Saturday, July 18, 2015

Disraelis and Mayors: more convenient deaths

I have written elsewhere about the convenient – and possibly suspicious - deaths of the men who were engaged to be married to Jane Austen’s sister Cassandra and J. M. Barrie’s sister Maggie.

In both cases, the bereaved young women remained available to their siblings as their main source of companionship, emotional support and admiration. In other words, both Jane Austen and J. M. Barrie benefitted from the deaths of the men who would have been their brothers-in-law.

I have found two more cases of interest, with similar elements.

Alice Mayor and F. M. Mayor
Flora Macdonald Mayor wrote novels and short stories under the name F. M. Mayor, mostly between 1913 and 1929. She had an identical twin sister, Alice. Just like Jane Austen, Flora had brothers but only the one sister.

Flora spent some time at university, where she did not do particularly well. She spent the next seven years looking for an occupation. She hoped to succeed as a professional actress, but that too did not turn out very well. The life was hard, the glamour faded, and she became tired of the lifestyle and the squalid lodgings.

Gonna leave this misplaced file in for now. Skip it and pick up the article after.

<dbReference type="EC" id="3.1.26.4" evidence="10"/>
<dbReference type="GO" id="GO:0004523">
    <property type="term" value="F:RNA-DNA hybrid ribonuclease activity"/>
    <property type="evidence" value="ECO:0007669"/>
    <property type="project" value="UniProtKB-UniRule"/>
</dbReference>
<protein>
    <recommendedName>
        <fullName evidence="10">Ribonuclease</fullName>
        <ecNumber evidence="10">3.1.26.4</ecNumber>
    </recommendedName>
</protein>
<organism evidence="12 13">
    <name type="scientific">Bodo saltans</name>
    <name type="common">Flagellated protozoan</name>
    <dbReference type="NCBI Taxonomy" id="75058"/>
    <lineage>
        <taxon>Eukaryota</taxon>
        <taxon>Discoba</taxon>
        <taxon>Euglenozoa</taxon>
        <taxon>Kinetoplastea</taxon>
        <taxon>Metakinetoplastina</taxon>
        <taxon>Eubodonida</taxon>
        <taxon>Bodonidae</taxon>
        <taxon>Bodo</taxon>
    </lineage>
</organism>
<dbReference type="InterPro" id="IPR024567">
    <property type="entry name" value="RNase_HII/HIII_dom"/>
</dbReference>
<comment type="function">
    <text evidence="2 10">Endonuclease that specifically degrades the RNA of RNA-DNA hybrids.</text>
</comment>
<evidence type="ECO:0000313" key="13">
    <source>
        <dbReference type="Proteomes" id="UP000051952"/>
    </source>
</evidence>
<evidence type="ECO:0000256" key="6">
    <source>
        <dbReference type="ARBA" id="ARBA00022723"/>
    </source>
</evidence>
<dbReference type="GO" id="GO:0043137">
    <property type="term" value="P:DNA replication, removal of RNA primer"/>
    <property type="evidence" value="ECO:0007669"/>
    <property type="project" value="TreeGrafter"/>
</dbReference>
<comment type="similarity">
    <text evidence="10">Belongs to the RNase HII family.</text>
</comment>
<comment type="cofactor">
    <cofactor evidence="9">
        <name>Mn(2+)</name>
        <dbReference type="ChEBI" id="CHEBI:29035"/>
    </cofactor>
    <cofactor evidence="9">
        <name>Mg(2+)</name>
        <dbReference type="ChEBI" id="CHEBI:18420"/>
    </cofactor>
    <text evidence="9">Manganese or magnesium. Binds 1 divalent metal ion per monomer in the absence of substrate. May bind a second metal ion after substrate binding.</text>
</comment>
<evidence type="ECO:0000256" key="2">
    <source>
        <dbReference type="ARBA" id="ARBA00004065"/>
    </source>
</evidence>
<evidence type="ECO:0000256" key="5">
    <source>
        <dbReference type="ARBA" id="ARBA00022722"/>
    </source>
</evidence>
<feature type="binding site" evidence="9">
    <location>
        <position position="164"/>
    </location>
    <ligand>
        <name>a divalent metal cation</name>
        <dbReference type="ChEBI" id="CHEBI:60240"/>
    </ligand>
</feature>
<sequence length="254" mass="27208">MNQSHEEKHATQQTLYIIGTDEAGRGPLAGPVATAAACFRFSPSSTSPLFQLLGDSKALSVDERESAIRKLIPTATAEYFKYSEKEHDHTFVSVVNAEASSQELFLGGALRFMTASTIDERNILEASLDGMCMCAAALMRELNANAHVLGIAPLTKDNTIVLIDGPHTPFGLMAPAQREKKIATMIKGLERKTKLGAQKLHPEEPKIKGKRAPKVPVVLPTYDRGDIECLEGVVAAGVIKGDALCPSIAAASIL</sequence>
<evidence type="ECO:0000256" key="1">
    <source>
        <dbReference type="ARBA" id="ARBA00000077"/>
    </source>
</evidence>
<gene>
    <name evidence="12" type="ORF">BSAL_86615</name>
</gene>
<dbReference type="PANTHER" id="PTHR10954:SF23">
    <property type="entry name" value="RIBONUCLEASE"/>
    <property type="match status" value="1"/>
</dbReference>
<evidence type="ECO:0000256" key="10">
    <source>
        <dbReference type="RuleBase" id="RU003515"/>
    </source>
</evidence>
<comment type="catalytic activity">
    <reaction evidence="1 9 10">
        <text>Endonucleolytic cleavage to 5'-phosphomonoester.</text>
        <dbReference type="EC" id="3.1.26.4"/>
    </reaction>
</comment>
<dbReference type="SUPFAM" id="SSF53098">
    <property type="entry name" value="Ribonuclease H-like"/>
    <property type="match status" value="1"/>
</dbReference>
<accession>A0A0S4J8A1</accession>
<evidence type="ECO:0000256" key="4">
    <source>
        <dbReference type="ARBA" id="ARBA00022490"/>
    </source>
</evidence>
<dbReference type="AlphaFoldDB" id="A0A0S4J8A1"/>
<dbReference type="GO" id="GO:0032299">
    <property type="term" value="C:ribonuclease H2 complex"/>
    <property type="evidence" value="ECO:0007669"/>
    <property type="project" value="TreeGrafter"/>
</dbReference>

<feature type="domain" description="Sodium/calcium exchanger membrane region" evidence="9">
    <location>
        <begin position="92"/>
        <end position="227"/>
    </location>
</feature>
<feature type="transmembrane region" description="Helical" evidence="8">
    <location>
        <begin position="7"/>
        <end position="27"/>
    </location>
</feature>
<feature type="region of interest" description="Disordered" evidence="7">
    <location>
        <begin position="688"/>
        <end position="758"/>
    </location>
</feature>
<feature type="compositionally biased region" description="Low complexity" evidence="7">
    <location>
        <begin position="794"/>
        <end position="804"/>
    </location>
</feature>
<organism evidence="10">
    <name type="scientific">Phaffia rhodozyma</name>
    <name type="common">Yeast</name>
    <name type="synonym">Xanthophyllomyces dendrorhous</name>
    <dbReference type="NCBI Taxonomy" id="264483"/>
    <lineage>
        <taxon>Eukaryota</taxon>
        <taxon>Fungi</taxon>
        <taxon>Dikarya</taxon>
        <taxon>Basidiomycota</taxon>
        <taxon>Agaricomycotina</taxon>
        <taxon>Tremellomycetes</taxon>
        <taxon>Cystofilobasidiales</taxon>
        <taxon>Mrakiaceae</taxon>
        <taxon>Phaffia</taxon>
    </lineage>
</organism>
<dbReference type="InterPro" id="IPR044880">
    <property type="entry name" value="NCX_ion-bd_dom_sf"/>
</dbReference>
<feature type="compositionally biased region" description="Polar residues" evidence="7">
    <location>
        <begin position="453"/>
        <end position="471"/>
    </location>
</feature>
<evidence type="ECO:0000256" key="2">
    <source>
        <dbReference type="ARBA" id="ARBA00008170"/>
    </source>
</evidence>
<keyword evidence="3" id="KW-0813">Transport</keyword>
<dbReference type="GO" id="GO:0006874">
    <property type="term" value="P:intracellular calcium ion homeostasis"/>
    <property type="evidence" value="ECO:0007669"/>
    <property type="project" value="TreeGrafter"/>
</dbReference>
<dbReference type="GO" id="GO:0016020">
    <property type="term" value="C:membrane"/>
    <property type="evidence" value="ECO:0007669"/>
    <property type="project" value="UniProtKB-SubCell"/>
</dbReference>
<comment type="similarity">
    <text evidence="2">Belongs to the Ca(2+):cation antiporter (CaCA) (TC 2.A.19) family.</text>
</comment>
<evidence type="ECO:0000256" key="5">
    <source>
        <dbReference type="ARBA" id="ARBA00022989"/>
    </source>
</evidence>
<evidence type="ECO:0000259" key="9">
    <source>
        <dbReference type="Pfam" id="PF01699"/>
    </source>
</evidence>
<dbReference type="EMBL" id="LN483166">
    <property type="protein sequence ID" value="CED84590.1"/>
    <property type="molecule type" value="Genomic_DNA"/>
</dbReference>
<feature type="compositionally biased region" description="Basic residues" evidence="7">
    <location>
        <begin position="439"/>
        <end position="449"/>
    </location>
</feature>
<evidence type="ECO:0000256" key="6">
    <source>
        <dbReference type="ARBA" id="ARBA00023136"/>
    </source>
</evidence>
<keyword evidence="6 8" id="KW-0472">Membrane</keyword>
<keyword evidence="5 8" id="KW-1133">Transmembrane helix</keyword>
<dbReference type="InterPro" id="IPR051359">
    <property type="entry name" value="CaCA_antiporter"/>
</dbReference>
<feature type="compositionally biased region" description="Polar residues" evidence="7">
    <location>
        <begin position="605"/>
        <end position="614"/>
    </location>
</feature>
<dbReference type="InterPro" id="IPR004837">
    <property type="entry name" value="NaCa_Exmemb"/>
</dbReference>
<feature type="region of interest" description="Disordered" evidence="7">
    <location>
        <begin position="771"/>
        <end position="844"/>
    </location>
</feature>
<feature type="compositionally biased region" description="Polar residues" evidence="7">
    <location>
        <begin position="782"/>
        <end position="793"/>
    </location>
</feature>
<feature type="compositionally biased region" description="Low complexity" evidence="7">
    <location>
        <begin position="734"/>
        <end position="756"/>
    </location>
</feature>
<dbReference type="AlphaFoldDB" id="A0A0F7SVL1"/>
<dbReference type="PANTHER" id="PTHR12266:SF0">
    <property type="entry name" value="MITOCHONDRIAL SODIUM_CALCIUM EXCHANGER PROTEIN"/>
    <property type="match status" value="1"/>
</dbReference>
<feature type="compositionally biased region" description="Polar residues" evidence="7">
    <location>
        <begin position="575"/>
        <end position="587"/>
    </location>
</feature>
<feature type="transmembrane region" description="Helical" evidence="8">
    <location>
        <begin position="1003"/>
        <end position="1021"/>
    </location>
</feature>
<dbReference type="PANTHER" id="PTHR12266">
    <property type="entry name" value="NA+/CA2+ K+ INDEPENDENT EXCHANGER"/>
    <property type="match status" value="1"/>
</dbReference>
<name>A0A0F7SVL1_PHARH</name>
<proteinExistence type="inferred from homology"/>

People in such situations often dream of deliverance. Salvation came in the form of a young architect called Ernest Shepherd, who, just like Cassandra Austen’s fiancé, could not afford to get married immediately so hoped to make his fortune overseas. He was accepted for a well-paid job in India, and this enabled him to propose to Flora. He then left for India. Although she was not happy at the prospect of being separated from her family, Flora agreed to join him later in the year: they would then get married.  Unfortunately, he died of typhoid fever out there while she was still in England.

Alice MacDonald Mayor had not been in favour of the marriage. She was desolate at the thought of losing her twin to India. Just like the Austen sisters, the two Mayor girls lived closely together for their remaining years. Flora died at the age of 59; Alice lived on for another 29 years.

Benjamin Disraeli and Sarah Disraeli